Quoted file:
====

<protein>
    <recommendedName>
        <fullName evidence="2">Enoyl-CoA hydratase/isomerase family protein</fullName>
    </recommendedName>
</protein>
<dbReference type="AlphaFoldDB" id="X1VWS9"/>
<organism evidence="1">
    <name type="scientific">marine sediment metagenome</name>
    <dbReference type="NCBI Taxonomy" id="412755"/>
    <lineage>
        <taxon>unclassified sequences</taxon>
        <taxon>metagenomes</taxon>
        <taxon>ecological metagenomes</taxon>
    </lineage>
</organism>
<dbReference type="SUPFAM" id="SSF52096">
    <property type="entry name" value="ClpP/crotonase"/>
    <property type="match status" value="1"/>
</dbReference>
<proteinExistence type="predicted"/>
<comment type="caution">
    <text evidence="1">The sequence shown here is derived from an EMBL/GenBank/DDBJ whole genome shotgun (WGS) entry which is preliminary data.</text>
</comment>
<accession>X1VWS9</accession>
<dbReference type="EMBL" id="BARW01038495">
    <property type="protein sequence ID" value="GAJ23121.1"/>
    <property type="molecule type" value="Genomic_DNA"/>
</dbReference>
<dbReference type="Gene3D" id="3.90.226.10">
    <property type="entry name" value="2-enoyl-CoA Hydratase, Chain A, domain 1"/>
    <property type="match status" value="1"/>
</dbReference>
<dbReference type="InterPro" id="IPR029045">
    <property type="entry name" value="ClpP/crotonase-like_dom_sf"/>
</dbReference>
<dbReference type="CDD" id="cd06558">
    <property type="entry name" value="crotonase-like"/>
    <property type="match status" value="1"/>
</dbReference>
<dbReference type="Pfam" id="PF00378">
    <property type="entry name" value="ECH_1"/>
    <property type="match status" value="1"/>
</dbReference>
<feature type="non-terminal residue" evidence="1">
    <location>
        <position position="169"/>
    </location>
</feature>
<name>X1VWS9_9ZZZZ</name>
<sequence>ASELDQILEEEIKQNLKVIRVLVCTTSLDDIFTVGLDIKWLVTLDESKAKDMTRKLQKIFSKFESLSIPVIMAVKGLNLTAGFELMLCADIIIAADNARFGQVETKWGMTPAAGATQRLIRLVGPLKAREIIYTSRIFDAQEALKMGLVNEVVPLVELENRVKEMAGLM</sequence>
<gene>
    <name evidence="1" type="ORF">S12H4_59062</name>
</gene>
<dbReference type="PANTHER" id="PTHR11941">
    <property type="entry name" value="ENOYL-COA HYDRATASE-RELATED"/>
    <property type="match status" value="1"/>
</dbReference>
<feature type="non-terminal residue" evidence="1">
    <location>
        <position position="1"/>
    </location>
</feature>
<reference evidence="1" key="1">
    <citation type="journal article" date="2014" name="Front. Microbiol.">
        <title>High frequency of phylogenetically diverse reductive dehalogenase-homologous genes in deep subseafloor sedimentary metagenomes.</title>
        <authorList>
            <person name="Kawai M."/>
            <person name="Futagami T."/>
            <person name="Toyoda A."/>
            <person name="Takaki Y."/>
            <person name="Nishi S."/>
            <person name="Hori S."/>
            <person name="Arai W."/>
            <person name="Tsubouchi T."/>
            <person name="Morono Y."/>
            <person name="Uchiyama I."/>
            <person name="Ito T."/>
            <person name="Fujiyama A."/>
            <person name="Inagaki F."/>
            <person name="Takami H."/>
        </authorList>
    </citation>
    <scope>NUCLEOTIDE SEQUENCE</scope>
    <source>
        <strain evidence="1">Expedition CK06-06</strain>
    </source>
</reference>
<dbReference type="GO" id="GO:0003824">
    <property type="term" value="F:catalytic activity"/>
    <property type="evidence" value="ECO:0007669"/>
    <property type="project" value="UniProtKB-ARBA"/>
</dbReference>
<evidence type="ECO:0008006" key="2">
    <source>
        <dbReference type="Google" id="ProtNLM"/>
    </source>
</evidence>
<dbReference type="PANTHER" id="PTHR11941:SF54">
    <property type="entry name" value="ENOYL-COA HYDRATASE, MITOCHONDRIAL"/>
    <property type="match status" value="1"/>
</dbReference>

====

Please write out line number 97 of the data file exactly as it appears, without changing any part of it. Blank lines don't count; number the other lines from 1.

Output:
</evidence>